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Species Cryptocala acadiensis - Catocaline Dart - Hodges#11012

Quaker Moth? - Cryptocala acadiensis Catocaline Dart - Cryptocala acadiensis Catocaline Dart - Cryptocala acadiensis Catocaline Dart Moth - Cryptocala acadiensis moth - Cryptocala acadiensis Hodges#11012 Owlet Moth - Cryptocala acadiensis Noctuidae: Cryptocala acadiensis - Cryptocala acadiensis Moth 4 - Cryptocala acadiensis
Show images of: caterpillars · adults · both
Classification
Kingdom Animalia (Animals)
Phylum Arthropoda (Arthropods)
Subphylum Hexapoda (Hexapods)
Class Insecta (Insects)
Order Lepidoptera (Butterflies and Moths)
Superfamily Noctuoidea (Owlet Moths and kin)
Family Noctuidae (Owlet Moths)
Subfamily Noctuinae (Cutworm or Dart Moths)
Tribe Noctuini
Subtribe Noctuina
Genus Cryptocala
Species acadiensis (Catocaline Dart - Hodges#11012)
Hodges Number
11012
Numbers
the only species in this genus in North America
Size
wingspan 25-30 mm
Identification
forewing olive-green or various shades of brown with light gray costal border expanding downward to include reniform spot; median area grayish brown, bordered by sharply-scalloped AM and PM lines; pale subterminal area has wavy gray ST line that terminates as a blackish patch at the costa; a second blackish patch midway along costa; terminal band black
hindwing bright yellow centrally with broad blackish border and yellow fringe
Range
coast to coast in southern Canada and northern United States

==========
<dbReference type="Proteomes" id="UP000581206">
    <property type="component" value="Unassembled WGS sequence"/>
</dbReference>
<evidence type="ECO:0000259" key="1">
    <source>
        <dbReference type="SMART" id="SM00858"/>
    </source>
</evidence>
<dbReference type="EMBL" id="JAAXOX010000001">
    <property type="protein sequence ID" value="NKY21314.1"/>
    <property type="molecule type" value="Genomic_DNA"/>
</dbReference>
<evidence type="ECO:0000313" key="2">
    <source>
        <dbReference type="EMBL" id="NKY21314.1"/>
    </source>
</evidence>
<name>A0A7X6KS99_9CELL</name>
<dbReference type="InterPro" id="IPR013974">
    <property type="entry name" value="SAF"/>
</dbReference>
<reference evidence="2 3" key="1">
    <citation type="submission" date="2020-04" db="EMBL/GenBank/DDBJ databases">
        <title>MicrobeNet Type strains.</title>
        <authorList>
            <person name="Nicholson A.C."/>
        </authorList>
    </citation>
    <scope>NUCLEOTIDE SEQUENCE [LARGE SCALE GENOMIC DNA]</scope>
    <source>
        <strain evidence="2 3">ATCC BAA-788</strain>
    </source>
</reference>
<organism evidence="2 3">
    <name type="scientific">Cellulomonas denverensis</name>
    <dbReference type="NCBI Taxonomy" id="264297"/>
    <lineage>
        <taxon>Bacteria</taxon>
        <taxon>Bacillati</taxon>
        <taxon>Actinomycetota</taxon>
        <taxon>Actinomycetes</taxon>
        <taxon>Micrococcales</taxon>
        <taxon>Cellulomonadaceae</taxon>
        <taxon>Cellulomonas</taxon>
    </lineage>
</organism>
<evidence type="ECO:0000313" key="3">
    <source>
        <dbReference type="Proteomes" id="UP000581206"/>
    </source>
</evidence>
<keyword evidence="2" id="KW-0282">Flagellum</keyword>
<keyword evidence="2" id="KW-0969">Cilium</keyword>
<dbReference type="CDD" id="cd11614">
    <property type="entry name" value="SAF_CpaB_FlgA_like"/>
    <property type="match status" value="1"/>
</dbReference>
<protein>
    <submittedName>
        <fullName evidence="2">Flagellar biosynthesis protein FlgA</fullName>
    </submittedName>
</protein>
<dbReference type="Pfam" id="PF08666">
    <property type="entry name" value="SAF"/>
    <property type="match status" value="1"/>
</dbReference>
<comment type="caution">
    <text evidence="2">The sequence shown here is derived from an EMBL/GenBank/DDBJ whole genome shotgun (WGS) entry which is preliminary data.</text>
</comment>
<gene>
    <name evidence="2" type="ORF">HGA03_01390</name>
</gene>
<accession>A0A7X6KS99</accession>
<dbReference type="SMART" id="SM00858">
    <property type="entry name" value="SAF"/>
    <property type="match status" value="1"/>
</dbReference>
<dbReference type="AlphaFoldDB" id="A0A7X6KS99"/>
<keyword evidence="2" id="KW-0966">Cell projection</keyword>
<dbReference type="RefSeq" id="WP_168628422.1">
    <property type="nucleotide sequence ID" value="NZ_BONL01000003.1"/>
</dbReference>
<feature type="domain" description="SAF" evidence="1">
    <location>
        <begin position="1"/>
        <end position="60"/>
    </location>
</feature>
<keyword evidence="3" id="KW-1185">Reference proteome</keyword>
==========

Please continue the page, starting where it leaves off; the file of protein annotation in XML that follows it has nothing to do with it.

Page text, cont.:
Season
adults fly from June to August
Food
larvae feed on arrowhead (Sagittaria spp.), cherry, dock (Rumex spp.), dogbane (Apocynum spp.), elderberry (Sambucus spp.), meadowsweet (Spiraea spp.), St. Johnswort (Hypericum spp.), and yarrow
Life Cycle
one generation per year
Remarks
May be locally very common in some areas (e.g. southern Quebec) or a species of special concern in other areas (e.g. Indiana).
See Also
superficially resembles Catocala amica (Girlfriend Underwing) which has an incomplete black band on the hindwing and a different pattern on the forewing, and Noctua pronuba (Large Yellow Underwing) which is much larger and has a different forewing pattern
Internet References
pinned adult image plus common name reference, identification, distribution, food plants (Gerald Fauske, Moths of North Dakota)
US distribution map (Moths of North America; USGS)
larval food plants; PDF doc plus abundance and flight season (Macrolepidoptera of Mont Saint-Hilaire Region, McGill U., Montreal)